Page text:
Under the guidance of the Kano’s, Stamps students began the class with plant fibers and, over the course of weeks, created slips of elegant yet incredibly durable washi for printing, collage, book-binding, woodcut prints (Moku-hanga), and more.
Based in rural Obara in the Aichi Prefecture of Japan, Tomomi Kano and Hisashi Kano are partners in life and papermaking. Mrs. Tomomi Kano owns and operates her family’s 500-year old paper-making business, carrying the tradition into the 21st century through her own mastery. Using his skills as a ceramicist, Mr. Hisashi Kano has found new ways to incorporate clay into the process to achieve a unique pigmentation effects and change the opacity of the paper. Together, the couple works with local farmers to ensure the quality of their products from the very start, using organic gampi, mitsumata, and kozo plants as the starting place for their work. Their approach honors their traditions, their community, and the environment in ways that are instructive and powerful.
According to Sophia Schwartz (BFA ‘21), the Kanos were incredibly generous in sharing their knowledge with the Stamps community. “The most important lesson I learned from them is that experimentation is a necessary process and through it, everything is possible.”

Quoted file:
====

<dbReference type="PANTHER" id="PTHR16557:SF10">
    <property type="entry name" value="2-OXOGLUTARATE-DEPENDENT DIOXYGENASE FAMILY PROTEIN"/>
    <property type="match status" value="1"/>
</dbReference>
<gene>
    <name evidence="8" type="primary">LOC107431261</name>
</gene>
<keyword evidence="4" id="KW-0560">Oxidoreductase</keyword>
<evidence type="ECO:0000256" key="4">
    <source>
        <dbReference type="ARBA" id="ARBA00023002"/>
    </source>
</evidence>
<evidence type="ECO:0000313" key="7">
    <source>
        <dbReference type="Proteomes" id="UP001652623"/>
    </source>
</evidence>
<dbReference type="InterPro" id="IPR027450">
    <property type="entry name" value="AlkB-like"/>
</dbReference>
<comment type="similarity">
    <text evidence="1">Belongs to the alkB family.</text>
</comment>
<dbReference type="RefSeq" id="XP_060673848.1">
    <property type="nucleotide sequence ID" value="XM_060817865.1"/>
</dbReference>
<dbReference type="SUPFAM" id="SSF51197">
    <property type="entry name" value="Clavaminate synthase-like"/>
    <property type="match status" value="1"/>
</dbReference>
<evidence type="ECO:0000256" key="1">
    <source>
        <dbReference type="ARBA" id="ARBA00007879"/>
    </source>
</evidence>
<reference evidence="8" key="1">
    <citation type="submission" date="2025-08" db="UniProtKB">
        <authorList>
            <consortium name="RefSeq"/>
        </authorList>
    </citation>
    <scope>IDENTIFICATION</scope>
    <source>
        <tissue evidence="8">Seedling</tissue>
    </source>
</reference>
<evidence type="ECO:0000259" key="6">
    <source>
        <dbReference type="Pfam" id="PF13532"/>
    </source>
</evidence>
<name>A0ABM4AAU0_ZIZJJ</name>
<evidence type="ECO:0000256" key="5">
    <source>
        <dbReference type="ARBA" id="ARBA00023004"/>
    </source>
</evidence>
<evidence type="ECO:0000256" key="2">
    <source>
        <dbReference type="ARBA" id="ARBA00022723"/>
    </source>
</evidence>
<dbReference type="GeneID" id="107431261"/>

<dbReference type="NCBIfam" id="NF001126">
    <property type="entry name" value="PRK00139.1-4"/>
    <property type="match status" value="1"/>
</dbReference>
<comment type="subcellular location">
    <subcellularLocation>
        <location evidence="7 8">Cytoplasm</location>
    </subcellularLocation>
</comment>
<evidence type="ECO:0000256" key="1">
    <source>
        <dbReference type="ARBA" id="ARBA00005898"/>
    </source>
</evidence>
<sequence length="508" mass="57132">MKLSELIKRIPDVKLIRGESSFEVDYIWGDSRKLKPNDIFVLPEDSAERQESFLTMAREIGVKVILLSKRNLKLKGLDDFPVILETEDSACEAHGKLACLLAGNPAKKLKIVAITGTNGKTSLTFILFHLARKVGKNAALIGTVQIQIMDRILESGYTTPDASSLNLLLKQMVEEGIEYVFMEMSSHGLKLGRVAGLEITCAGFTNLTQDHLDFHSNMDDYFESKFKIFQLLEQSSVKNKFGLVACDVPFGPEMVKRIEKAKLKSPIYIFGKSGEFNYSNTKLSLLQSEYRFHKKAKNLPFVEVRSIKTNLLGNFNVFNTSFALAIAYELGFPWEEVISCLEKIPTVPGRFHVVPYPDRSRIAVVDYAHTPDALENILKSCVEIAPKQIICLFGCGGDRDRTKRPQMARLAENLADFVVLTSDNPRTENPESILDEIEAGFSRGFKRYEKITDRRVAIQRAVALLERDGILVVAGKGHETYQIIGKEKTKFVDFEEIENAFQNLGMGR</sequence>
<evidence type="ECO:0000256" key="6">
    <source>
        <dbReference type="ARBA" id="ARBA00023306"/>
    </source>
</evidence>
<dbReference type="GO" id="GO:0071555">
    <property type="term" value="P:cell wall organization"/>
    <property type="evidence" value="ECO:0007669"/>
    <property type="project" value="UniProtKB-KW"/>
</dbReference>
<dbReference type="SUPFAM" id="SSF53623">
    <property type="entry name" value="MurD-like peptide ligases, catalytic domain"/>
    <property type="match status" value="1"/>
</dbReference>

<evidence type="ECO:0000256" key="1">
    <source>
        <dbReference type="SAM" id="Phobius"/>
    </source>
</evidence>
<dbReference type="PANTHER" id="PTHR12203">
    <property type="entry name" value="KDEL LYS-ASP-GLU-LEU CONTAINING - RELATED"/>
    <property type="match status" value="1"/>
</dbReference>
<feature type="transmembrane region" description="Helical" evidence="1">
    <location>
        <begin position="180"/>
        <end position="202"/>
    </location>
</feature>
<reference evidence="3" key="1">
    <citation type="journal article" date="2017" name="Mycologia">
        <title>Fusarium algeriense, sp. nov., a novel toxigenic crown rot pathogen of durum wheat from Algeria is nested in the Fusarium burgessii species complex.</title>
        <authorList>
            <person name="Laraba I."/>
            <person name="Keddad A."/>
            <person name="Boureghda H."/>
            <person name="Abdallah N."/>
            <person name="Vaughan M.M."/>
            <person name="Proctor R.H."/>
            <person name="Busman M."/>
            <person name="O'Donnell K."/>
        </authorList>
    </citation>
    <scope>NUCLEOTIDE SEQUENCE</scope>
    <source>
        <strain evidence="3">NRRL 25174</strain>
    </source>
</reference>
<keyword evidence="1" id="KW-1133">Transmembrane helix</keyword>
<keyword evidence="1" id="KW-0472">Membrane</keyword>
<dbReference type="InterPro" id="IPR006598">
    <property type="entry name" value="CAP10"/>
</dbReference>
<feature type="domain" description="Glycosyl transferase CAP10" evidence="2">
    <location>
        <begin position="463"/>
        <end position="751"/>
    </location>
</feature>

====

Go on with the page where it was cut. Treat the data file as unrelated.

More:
“We hope to have another chance to continue teaching and learning together with the students,” Mrs. Tomomi Kano said. “After we go back to Japan, the students will keep making paper. And from that paper, they’ll be inspired to create other works — and prepared to make objects from the paper.”
In addition to building skills for creative output and experimentation, Poskovic sees the process-intensive, hands-on focus required of washi-making as an exercise in mindfulness.
“When you are making washi, you have no choice but to slow down, be in the moment, and focus intensely on creation,” Poskovic says. “Our attention is often torn in the 21st century — it is incredible to see what happens when you open yourself up to the moment at hand. New ideas and connections require an open mind and clarity of thought.”
Mr. Hisashi Kano concurs: “Even though this is a hectic world, we hope to share this peaceful time in making together, creating something great,
This artist residency was made possible through the support provided by the Witt Visitors Program, Stamps School of Art and Design; the U-M Center for Japanese Studies; the U-M Center for Research on Learning and Teaching; the U-M Office of Provost DEI Innovation Prize; Arts Engine; the University of Michigan Museum of Art (UMMA); the Japanese Business Society of Detroit; and the City of Toyota Cultural Council, Japan.